Movie Review: Drive (2011)

Drive 2011 - movie poster - Ryan Gosling in this very cool very slick American Indi film

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I went to see this last night. Normally the kind of movie you watch at one of the Arthouse cinemas here in Bristol, such as the Watershed, but decided to go to Cabot Circus due to timings.  Checked into the bar to sup a whisky before the movie: the usual barman was there and we always talk films when  I see him.  I asked him about Drive and he grinned, then said, “I don’t want to spoil it by bigging it up, but yeah…”

He also said he’d heard a few people bitching about it because it was too slow.  My turn to grin, “Right,” I said, “So it means it gives you time to soak up the atmosphere, to enjoy the scenes that have been crafted.”

I wasn’t wrong.

Great example of American indi cinema. This is movie making like it used to be: Refn shows us how it still can be


This is a fantastic movie.

Ryan Gosling (bam! where he did come from?) creates a brooding tension with huge single-cut scenes where silence defines him, broken up by a scattering of words; a brilliant intensity of eye-contact and genuine smiles creates a growing likeability for his character – that carries you through the shockingly brutal violence that follows.

The mood of the film switches from a very slick introduction to the cold-steel nerves Gosling’s character possesses to handle the kind of criminal work he does, to ambient exploration of this bubble of his life: he’s a loner with an internal set of rules about surviving on the fringes of dangerous criminals.  The music and use of cinematography gently constructs a house of cards, an emotional framework involving people he has met – and sets in place the motivation for what he does next…

The movie then erupts into an epic trail of violence that is beyond the scope of what is required – but it works.  This is one man against many who pushes through his fear to do what must be done.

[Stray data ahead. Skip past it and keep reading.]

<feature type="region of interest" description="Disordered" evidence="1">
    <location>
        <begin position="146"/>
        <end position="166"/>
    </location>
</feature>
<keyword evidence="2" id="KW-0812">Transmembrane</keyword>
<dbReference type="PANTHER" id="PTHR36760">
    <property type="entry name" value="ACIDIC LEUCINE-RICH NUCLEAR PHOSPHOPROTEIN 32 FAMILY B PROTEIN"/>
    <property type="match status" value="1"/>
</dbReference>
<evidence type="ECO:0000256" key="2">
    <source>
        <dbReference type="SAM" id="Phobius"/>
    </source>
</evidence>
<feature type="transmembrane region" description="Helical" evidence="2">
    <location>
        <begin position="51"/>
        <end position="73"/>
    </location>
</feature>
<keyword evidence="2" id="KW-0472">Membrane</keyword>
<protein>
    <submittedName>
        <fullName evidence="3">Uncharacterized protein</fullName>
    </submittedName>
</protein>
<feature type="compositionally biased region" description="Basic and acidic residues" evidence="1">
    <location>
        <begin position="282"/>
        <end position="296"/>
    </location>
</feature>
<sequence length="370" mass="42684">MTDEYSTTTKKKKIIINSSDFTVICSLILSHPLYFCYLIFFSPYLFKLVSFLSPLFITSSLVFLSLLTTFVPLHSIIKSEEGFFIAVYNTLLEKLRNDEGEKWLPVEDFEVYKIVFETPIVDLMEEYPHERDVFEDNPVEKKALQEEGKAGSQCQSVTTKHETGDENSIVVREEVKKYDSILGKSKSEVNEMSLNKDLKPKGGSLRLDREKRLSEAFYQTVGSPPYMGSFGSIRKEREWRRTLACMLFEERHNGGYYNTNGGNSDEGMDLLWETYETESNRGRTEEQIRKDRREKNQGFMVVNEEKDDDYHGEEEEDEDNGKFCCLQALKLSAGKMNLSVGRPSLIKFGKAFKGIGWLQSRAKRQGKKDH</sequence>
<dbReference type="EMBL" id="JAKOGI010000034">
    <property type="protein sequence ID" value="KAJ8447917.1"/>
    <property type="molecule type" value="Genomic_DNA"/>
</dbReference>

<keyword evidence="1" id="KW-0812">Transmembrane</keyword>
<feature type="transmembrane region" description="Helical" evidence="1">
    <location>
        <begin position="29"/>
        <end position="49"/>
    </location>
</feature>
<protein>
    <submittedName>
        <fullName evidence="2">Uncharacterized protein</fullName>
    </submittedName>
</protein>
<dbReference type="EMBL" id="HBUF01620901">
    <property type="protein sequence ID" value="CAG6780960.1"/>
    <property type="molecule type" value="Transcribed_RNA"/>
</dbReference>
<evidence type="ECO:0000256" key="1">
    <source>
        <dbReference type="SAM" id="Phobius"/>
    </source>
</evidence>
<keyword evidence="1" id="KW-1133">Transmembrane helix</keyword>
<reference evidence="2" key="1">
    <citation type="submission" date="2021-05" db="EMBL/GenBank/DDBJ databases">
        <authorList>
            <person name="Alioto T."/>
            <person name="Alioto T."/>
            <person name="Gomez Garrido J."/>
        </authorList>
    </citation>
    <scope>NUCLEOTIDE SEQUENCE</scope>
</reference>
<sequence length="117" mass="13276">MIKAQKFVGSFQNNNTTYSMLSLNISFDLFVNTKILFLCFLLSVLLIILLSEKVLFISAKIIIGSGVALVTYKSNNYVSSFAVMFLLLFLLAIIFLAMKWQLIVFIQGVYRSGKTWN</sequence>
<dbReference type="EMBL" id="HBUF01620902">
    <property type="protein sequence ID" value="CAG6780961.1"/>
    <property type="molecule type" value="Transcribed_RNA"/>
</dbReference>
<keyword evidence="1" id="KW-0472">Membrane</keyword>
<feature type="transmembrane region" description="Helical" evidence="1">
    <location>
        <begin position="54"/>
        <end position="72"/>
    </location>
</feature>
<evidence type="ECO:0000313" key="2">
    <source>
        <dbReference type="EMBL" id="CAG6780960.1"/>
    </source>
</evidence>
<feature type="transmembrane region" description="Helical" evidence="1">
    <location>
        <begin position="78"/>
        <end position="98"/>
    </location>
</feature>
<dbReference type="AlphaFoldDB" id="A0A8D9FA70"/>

There are no twists, no sucker-punches to the gob-smacked audience.  The conclusion is painful but wonderfully in keeping with the character of the driver and the movie.

The Director, Nicolas Winding Refn, skillfully manages to build-up layers of tension and menace in a way similar to David Lynch in his chilling “Lost Highway“.  A lot of this promise-of-dark-things-to-come is down to the soundtrack, which is phenomenal.  Did you ever watch Donnie Darko at the cinema and delight in the combination of highly emotive visuals and sounds?  Refn switches pace at the click of his fingers to bring in sweeping slow-motion where the camera trails languidly in the wake of characters moving through a moment of their life that is significant: the moment when somebody realises they are in-love; the moment before the first killing blow is made.

The scenes of driving are a pleasure to savour; Refn indulges several times in a back-seat / passenger seat view of Gosling’s character just in the frame… driving.  You see the city unfolding beyond the dashboard and the bonnet of the car.  It could be any American city late at night, until the sweeping overhead shots dramatically highlight the scale and context: this is Los Angeles.

Go see this movie whilst you can still enjoy it on the big screen.  It’s been crafted for impact, and that’s the best way you’ll get to receive the hit.

I’ll be buying the OST later today.

Trailer for Drive (2011)


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sci-fi cyberpunk crime thriller set in post-apocalyptic world of Yellow Dawn - Dog Eat Dog by British author David J Rodger

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